xTool M1 Compared to Cricut
I have used my Cricut machines for YEARS, and I have built a business around designing files and crafting with my machines. I love my Cricut, and it isn’t going anywhere.
Obviously Cricut machines have a blade only. Which is totally fine. That’s what the Cricut system is designed to do. So if you love your Cricut, and you’re looking to level up your crafting, you 100% could add an xTool to your craft room. I would consider this machine JUST based on the laser alone. It’s a great tool, and I love having the ability to craft so many more projects with a wider variety of materials.
If you don’t have a Cricut, but you really want to jump into paper or vinyl crafting I’m not going to recommend that you only purchase a xTool M1 so you can own only a hybrid machine. The Cricut machine works with paper, vinyl, HTV, and other traditional materials with ease. That is a Cricut’s job, and it does it well!
In addition, the Cricut Maker has an expandable tool system that enables you to use many more tools than just a 45 degree blade. With the scoring tool, rotary blade, foil tool system, and many other blades and tools, the Cricut is a clear winner if you’re into paper crafts.
But, if you don’t own a Cricut or Silhouette machine, want to get into laser crafts, and maybe TRY some of the vinyl or paper crafts, the xTool M1 is a GREAT IDEA. Especially if you don’t have room in your budget for both a laser machine AND a blade cutting machine, the xTool M1 is the perfect way to get BOTH at one time! Then, once you make some projects with the blade and decide if you really like it, you could invest in a crafting machine just for those projects.
Overall xTool M1 Review
I’ll be honest, I was really skeptical of this machine. I had seen a few reviews of the 5W xTool M1, and I didn’t think I really wanted to try it. But, this machine surprised the heck out of me.
I can 1000% percent see that a lot of you will LOVE this machine. It may even be the best budget friendly laser engraver you can buy. Gaining the ability to add wood, acrylic, and metal to the materials you can craft with is an amazing feeling.
Here are my honest xTool M1 review notes:
- This machine requires a lot of material and cut setting testing. Especially if you are an experienced Cricut owner. If you want to make a quick ornament, paper card or shirt with a new material you’ve been wanting to try, you don’t want always to spend 30 minutes testing all of cut settings and wasting product. Because I can cut and engrave so many more materials with the M1, this doesn’t really bother me.
If you have recently dipped your toes into sublimation printing, it feels a lot like that. A little annoying, but the results are totally worth it. I don’t think this is a deal breaker, as long as you’re aware what you’re getting into.
I recommend that you test small shapes (I like using stars, because there are corners) before jumping into your full project, as well as write your settings down for different materials so you can reference them later.
- Note on Materials. Larger materials that you can pick up at your local craft store or building supplies store will likely need to be cut down to fit in the xTool M1. Just make sure you have the tools to do that! Of course, you can always buy xTool-specific materials on the xTool website.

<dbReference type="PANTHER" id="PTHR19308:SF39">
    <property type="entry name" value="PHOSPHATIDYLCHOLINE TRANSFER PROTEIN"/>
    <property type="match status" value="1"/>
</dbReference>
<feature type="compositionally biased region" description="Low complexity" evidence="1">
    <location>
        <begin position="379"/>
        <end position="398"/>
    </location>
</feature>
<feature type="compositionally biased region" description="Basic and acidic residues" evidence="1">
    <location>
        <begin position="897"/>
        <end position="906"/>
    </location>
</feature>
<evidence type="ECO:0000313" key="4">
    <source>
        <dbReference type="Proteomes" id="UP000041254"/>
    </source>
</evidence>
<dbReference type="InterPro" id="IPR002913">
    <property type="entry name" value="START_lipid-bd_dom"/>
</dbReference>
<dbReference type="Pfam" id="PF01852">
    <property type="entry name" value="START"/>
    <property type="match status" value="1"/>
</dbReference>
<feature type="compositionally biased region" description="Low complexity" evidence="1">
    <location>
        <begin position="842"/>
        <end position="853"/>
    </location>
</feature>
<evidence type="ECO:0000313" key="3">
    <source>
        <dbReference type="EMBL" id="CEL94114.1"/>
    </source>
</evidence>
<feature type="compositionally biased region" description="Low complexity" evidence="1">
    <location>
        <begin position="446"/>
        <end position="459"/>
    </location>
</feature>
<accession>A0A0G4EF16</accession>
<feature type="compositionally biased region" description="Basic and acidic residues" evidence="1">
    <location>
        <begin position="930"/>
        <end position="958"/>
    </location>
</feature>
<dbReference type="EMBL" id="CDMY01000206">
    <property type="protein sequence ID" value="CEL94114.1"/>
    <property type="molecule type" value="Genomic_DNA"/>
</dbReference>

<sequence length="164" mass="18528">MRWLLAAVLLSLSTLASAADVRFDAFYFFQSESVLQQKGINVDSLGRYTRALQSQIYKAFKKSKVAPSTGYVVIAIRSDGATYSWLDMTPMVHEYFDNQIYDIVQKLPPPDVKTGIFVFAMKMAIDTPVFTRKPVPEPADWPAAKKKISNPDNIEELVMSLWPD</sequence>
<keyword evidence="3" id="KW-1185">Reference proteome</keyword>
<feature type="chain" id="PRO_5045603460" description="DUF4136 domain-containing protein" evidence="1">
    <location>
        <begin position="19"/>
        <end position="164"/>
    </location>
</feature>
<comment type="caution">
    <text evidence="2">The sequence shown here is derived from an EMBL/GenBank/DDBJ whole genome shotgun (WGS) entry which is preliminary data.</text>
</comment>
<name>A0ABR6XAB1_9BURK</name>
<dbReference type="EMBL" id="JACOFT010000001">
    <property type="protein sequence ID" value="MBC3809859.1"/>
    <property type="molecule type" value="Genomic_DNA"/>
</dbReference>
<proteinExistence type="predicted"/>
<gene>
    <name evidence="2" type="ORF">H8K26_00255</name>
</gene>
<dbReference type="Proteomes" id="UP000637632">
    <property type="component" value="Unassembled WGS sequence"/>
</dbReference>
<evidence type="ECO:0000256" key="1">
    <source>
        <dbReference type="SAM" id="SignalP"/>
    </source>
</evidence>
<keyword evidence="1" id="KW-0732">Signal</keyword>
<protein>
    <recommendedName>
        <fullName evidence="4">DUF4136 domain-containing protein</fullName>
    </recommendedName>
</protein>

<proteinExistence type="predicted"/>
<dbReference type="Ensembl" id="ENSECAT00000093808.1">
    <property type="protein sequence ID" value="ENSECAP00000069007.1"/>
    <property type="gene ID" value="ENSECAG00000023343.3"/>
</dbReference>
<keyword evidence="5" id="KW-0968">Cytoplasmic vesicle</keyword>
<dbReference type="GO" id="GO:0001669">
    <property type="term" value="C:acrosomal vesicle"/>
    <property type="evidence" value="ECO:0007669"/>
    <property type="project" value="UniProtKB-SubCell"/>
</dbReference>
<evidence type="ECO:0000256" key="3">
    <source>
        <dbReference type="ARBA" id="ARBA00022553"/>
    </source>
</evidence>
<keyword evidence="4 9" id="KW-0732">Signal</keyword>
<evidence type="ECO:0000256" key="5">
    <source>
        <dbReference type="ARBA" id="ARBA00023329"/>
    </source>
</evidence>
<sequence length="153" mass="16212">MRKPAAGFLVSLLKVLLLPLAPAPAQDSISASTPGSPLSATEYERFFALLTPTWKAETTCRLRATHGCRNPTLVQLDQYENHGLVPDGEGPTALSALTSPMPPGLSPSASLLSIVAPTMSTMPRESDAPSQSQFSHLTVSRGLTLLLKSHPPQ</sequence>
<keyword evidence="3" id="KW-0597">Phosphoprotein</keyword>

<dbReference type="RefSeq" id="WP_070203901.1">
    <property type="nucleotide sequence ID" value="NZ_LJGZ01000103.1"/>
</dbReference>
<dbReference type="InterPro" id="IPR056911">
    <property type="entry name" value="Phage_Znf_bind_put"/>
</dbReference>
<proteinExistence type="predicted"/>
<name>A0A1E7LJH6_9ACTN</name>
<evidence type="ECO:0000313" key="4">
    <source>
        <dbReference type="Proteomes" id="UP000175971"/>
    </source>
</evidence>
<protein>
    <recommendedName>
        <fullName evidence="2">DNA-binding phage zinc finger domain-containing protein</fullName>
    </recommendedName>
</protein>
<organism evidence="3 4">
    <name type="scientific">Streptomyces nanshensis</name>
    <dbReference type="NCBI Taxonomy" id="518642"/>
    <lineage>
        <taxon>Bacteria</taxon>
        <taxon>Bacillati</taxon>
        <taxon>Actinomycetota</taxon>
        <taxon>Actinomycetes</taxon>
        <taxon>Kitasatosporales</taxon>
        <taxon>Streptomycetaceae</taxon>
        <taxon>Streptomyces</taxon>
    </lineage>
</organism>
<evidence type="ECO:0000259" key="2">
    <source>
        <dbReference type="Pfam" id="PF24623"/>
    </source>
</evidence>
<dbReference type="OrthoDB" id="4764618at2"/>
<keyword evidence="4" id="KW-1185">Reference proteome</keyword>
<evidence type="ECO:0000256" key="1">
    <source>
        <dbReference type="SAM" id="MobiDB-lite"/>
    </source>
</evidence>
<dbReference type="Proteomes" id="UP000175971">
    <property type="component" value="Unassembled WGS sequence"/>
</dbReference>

- The 10W xTool M1 is the way to go. For the small increase in price, you double your power and speed. After reading 5W M1 reviews from others, I wouldn’t consider it.
- If you are a Cricut owner or have experience using a CO2 laser such as the Glowforge, this machine is considerably slower. The speed difference is really noticeable, so don’t be surprised by that. Remind yourself that you didn’t just spend $7k on a CO2 laser, and you’ll be VERY happy. But if you want to start a fast paced business with an M1, you need to look at more powerful machines.
- xTool Creative Space works perfectly fine as a basic program. I don’t plan on using it to design anything, so it really doesn’t bother me. But if you aren’t as familiar with more powerful design programs, you can definitely work with Creative Space to design simple projects. The ability to import free or paid designs WELL is why I am more than fine with recommending Creative Space. You can learn programs like Inkscape, Silhouette Studio, or Adobe Illustrator if you want to design more complex projects.
- For the money, the xTool M1 10W is a GREAT BUY. The affordable price is the main selling point, in my opinion. It would make an amazing gift for a beginner laser crafter, especially if you’ve been scared off by the price of a Glowforge. You can buy every accessory for the M1 and a selection of supplies for less than 1/2 of the price of a basic CO2 laser.
Engraving tumblers and making wood projects are SO popular right now, and the M1 gets you into those projects really fast!
If you want to learn more about the xTool M1, make sure you subscribe to my xTool mailing list and my YouTube channel. I have an unboxing video as well as a review video coming soon, and I plan to share a ton more tutorials and projects using the xTool M1.